For the driver, the driving position is excellent, however the XK does show its age a bit with a slightly cluttered dashboard and centre console. It comes with four seats, though it’s a little cramped and oddly shaped in the rear, so it’s best to think of the back seats simply as extra storage space.

Speaking of storage space, while the XK is by no means a family car, it still has a decent amount of boot space. Convertible models have a capacity of 313 litres, while the coupe version has a slightly larger 330-litre boot.

It’s not the largest in the world, but it’s still enough room for a couple of bags or suitcases, while the rear seats make a perfect spot to store your golf clubs.

On the road

Compared with its contemporaries, the XK is no longer the most up-to-date in terms of technology, nor the most practical in terms of boot space. It has luxury going for it, but then, that’s a common feature across all of Jaguar’s range.

The drive, therefore, is where the XK makes up a considerable amount of points. A big 5.0-litre V8 engine sits at the core of all the modern XK models, with outputs ranging from a huge 380bhp on the standard model to an absolutely mental 503bhp on the Dynamic R version.

In short, it’s quick. Real quick. Putting your foot to the floor in the standard XK will take you from 0-60mph in as little as 5.3 seconds, while the Dynamic R does it even quicker with a 4.6-second sprint time, before hitting an electronically-limited speed of 155mph.

Naturally, they aren’t the cleanest-running engines in the world and you’ll be facing around 262g/km of CO2 emissions with the Dynamic R, so if you’re in tight with Mother Earth, you’ll probably be looking elsewhere.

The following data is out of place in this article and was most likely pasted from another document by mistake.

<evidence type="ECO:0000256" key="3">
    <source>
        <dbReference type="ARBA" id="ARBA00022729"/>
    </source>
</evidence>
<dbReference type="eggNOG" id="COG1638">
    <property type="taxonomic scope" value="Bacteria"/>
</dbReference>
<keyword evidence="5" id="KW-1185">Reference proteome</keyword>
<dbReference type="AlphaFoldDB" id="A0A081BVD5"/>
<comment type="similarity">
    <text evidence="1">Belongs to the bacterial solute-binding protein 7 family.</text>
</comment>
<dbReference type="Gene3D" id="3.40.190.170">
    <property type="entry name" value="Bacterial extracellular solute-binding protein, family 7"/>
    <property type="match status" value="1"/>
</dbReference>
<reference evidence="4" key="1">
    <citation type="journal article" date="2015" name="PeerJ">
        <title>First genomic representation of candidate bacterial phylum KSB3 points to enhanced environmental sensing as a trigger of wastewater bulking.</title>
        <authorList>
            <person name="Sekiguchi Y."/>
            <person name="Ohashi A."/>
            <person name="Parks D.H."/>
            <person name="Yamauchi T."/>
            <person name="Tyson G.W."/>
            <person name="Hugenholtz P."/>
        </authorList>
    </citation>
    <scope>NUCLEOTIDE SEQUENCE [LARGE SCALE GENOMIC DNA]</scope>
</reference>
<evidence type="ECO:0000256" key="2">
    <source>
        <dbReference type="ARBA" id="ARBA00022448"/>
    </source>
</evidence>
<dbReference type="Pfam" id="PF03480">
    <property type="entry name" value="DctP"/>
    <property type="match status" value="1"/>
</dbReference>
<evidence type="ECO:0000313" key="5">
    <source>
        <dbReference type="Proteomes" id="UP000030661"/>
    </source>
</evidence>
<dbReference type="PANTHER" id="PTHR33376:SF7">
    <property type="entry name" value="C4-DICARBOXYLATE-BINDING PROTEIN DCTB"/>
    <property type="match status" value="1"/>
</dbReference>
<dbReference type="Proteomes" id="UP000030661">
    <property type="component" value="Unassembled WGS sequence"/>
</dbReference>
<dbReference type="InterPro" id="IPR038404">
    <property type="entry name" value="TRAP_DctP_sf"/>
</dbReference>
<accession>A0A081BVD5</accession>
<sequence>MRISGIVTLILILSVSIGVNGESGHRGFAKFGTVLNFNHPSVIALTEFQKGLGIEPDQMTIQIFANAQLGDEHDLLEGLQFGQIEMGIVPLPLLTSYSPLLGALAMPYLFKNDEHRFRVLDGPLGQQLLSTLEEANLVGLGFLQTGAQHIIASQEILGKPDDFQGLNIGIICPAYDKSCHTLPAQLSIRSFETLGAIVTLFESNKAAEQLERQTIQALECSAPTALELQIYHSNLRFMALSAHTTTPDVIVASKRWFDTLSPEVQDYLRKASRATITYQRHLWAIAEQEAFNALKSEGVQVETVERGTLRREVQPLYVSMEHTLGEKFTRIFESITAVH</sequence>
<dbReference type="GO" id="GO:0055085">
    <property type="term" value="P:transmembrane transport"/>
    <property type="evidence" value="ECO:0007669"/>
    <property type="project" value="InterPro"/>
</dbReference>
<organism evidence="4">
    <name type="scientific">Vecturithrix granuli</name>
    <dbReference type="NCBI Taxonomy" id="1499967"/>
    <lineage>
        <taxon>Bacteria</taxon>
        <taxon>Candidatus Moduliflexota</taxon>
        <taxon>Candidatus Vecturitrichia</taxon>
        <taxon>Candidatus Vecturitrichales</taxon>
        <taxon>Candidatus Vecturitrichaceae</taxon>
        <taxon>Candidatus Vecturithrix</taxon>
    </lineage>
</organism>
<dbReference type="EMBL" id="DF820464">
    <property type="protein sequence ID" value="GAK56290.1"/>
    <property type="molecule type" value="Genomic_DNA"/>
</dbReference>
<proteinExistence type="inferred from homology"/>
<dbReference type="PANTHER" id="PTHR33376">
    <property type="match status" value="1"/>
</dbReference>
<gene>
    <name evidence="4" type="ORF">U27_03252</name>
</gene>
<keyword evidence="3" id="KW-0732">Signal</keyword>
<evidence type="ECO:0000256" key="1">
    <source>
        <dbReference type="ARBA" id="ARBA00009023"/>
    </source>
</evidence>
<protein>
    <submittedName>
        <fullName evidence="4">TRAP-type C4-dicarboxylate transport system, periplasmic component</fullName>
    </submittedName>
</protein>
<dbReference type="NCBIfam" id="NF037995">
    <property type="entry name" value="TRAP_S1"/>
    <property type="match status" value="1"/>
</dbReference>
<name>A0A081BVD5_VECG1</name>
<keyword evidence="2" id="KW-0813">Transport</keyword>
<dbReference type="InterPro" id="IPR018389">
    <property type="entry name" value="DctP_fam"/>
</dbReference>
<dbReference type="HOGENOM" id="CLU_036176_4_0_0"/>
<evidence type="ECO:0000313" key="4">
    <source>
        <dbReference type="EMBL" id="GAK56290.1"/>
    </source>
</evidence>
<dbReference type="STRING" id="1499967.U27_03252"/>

For those unconcerned with their consciences, or the amount they’ll have to shell out on tax, the XK is absolutely blistering. Add steering so sharp you’ll swear it steers telekinetically, and you have the recipe for one of the best-driving luxury cars of recent times.

However, the XK also knows how to behave itself on the road. Cushy suspension means that it’s comfortable on the road, eating up twisty B-roads and straight motorways with equal ease, while the roar of the V8 is reduced to a pleasant burble by the refined cabin.

Drivers in search of an experience that’s a little rawer will no doubt prefer to opt for the Dynamic R model, which swaps the cushy suspension for a slightly stiffer sports setup.

Sacrificing some of the comfort of the regular XK, the Dynamic R is still composed, but strikes just the right balance between mental performance and traditional Jaguar refinement.


The XK is definitely not the car to go for if you’re in need of space, particularly bothered about the latest equipment or if you’re a member of Greenpeace. If, however, you’re unconcerned with any of these, then the XK offers incredible value for money for what’s essentially one of the best performing luxury cars on the planet.

It mightn’t get the same amount of limelight as its successor, the F-TYPE, nor is it as efficient as the XE or as spacious as one of Jaguar’s XF Sportbrake models, but for drama and sheer performance it’s worth it.

The XK is a true driving enthusiast’s car and still retains a significant edge against many of its competitors thanks to its intoxicating mixture of sheer power and Jaguar luxury.

While Jaguar has officially discontinued the current-generation XK, the model is still available to buy new from Perrys dealerships now, priced from £54,975. Better make it quick though, they won’t stick around forever!